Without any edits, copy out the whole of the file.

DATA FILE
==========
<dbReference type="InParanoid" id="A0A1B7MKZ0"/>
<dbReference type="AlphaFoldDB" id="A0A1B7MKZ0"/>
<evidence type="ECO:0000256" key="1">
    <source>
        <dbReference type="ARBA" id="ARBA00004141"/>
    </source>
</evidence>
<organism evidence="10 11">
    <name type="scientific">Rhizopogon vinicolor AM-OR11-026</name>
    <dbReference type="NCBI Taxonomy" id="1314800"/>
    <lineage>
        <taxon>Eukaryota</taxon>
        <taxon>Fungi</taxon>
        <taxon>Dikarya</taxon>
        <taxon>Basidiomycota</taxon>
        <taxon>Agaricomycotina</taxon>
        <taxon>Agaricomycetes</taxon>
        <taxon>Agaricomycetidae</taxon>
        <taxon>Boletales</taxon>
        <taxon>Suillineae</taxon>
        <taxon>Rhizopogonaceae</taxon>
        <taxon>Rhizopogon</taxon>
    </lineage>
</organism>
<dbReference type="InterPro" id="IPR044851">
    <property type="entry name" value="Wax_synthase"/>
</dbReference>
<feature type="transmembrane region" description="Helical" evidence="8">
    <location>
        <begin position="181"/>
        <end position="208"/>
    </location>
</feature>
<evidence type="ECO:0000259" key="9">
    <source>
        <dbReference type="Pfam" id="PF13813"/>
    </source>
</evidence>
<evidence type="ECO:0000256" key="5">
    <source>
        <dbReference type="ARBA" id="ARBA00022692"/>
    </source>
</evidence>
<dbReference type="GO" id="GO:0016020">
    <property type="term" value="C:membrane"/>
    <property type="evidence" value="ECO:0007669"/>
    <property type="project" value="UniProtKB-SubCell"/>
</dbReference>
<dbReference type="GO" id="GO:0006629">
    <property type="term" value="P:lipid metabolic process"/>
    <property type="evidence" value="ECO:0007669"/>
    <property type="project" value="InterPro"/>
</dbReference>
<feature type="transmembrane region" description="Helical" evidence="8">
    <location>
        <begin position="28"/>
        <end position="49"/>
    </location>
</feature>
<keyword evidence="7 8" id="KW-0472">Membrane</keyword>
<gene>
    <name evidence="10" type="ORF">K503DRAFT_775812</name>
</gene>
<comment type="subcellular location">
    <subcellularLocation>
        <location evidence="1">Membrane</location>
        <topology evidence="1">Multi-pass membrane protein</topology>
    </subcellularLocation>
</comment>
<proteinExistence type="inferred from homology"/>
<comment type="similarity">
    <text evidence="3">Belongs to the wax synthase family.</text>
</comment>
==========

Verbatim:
<dbReference type="InParanoid" id="A0A1B7MKZ0"/>
<dbReference type="AlphaFoldDB" id="A0A1B7MKZ0"/>
<evidence type="ECO:0000256" key="1">
    <source>
        <dbReference type="ARBA" id="ARBA00004141"/>
    </source>
</evidence>
<organism evidence="10 11">
    <name type="scientific">Rhizopogon vinicolor AM-OR11-026</name>
    <dbReference type="NCBI Taxonomy" id="1314800"/>
    <lineage>
        <taxon>Eukaryota</taxon>
        <taxon>Fungi</taxon>
        <taxon>Dikarya</taxon>
        <taxon>Basidiomycota</taxon>
        <taxon>Agaricomycotina</taxon>
        <taxon>Agaricomycetes</taxon>
        <taxon>Agaricomycetidae</taxon>
        <taxon>Boletales</taxon>
        <taxon>Suillineae</taxon>
        <taxon>Rhizopogonaceae</taxon>
        <taxon>Rhizopogon</taxon>
    </lineage>
</organism>
<dbReference type="InterPro" id="IPR044851">
    <property type="entry name" value="Wax_synthase"/>
</dbReference>
<feature type="transmembrane region" description="Helical" evidence="8">
    <location>
        <begin position="181"/>
        <end position="208"/>
    </location>
</feature>
<evidence type="ECO:0000259" key="9">
    <source>
        <dbReference type="Pfam" id="PF13813"/>
    </source>
</evidence>
<evidence type="ECO:0000256" key="5">
    <source>
        <dbReference type="ARBA" id="ARBA00022692"/>
    </source>
</evidence>
<dbReference type="GO" id="GO:0016020">
    <property type="term" value="C:membrane"/>
    <property type="evidence" value="ECO:0007669"/>
    <property type="project" value="UniProtKB-SubCell"/>
</dbReference>
<dbReference type="GO" id="GO:0006629">
    <property type="term" value="P:lipid metabolic process"/>
    <property type="evidence" value="ECO:0007669"/>
    <property type="project" value="InterPro"/>
</dbReference>
<feature type="transmembrane region" description="Helical" evidence="8">
    <location>
        <begin position="28"/>
        <end position="49"/>
    </location>
</feature>
<keyword evidence="7 8" id="KW-0472">Membrane</keyword>
<gene>
    <name evidence="10" type="ORF">K503DRAFT_775812</name>
</gene>
<comment type="subcellular location">
    <subcellularLocation>
        <location evidence="1">Membrane</location>
        <topology evidence="1">Multi-pass membrane protein</topology>
    </subcellularLocation>
</comment>
<proteinExistence type="inferred from homology"/>
<comment type="similarity">
    <text evidence="3">Belongs to the wax synthase family.</text>
</comment>